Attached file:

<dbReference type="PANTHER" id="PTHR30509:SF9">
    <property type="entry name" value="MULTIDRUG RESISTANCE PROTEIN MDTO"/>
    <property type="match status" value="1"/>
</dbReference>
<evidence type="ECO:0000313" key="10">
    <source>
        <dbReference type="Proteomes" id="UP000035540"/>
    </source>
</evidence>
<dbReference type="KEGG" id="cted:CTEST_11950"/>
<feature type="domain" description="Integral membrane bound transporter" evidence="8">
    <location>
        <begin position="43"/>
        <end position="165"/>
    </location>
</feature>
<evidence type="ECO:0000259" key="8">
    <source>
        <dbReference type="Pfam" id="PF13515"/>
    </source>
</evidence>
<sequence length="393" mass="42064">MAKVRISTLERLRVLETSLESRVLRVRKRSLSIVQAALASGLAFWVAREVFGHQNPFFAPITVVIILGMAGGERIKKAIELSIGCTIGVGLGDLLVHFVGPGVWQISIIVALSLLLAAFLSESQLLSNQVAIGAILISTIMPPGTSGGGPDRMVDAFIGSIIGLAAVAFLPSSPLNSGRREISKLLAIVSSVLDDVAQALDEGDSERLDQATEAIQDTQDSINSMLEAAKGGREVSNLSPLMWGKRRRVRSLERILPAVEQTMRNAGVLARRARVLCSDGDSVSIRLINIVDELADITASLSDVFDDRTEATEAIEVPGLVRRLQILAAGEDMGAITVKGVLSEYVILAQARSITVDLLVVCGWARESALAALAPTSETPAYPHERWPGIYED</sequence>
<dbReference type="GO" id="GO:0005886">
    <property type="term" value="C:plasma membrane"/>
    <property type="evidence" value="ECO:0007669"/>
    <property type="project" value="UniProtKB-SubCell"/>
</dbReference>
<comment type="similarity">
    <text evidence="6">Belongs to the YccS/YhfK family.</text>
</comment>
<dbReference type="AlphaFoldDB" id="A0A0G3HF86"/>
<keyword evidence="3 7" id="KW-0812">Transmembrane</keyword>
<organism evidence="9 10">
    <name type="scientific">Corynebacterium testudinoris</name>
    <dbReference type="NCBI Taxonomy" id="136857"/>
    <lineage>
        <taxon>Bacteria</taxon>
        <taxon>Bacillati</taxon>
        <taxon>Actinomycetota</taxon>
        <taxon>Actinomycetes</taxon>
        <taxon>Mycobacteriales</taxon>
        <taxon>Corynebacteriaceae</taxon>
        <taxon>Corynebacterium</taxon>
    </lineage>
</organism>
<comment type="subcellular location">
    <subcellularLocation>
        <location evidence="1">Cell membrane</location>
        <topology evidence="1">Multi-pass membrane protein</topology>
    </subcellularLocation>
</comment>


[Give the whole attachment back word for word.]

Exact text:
<dbReference type="PANTHER" id="PTHR30509:SF9">
    <property type="entry name" value="MULTIDRUG RESISTANCE PROTEIN MDTO"/>
    <property type="match status" value="1"/>
</dbReference>
<evidence type="ECO:0000313" key="10">
    <source>
        <dbReference type="Proteomes" id="UP000035540"/>
    </source>
</evidence>
<dbReference type="KEGG" id="cted:CTEST_11950"/>
<feature type="domain" description="Integral membrane bound transporter" evidence="8">
    <location>
        <begin position="43"/>
        <end position="165"/>
    </location>
</feature>
<evidence type="ECO:0000259" key="8">
    <source>
        <dbReference type="Pfam" id="PF13515"/>
    </source>
</evidence>
<sequence length="393" mass="42064">MAKVRISTLERLRVLETSLESRVLRVRKRSLSIVQAALASGLAFWVAREVFGHQNPFFAPITVVIILGMAGGERIKKAIELSIGCTIGVGLGDLLVHFVGPGVWQISIIVALSLLLAAFLSESQLLSNQVAIGAILISTIMPPGTSGGGPDRMVDAFIGSIIGLAAVAFLPSSPLNSGRREISKLLAIVSSVLDDVAQALDEGDSERLDQATEAIQDTQDSINSMLEAAKGGREVSNLSPLMWGKRRRVRSLERILPAVEQTMRNAGVLARRARVLCSDGDSVSIRLINIVDELADITASLSDVFDDRTEATEAIEVPGLVRRLQILAAGEDMGAITVKGVLSEYVILAQARSITVDLLVVCGWARESALAALAPTSETPAYPHERWPGIYED</sequence>
<dbReference type="GO" id="GO:0005886">
    <property type="term" value="C:plasma membrane"/>
    <property type="evidence" value="ECO:0007669"/>
    <property type="project" value="UniProtKB-SubCell"/>
</dbReference>
<comment type="similarity">
    <text evidence="6">Belongs to the YccS/YhfK family.</text>
</comment>
<dbReference type="AlphaFoldDB" id="A0A0G3HF86"/>
<keyword evidence="3 7" id="KW-0812">Transmembrane</keyword>
<organism evidence="9 10">
    <name type="scientific">Corynebacterium testudinoris</name>
    <dbReference type="NCBI Taxonomy" id="136857"/>
    <lineage>
        <taxon>Bacteria</taxon>
        <taxon>Bacillati</taxon>
        <taxon>Actinomycetota</taxon>
        <taxon>Actinomycetes</taxon>
        <taxon>Mycobacteriales</taxon>
        <taxon>Corynebacteriaceae</taxon>
        <taxon>Corynebacterium</taxon>
    </lineage>
</organism>
<comment type="subcellular location">
    <subcellularLocation>
        <location evidence="1">Cell membrane</location>
        <topology evidence="1">Multi-pass membrane protein</topology>
    </subcellularLocation>
</comment>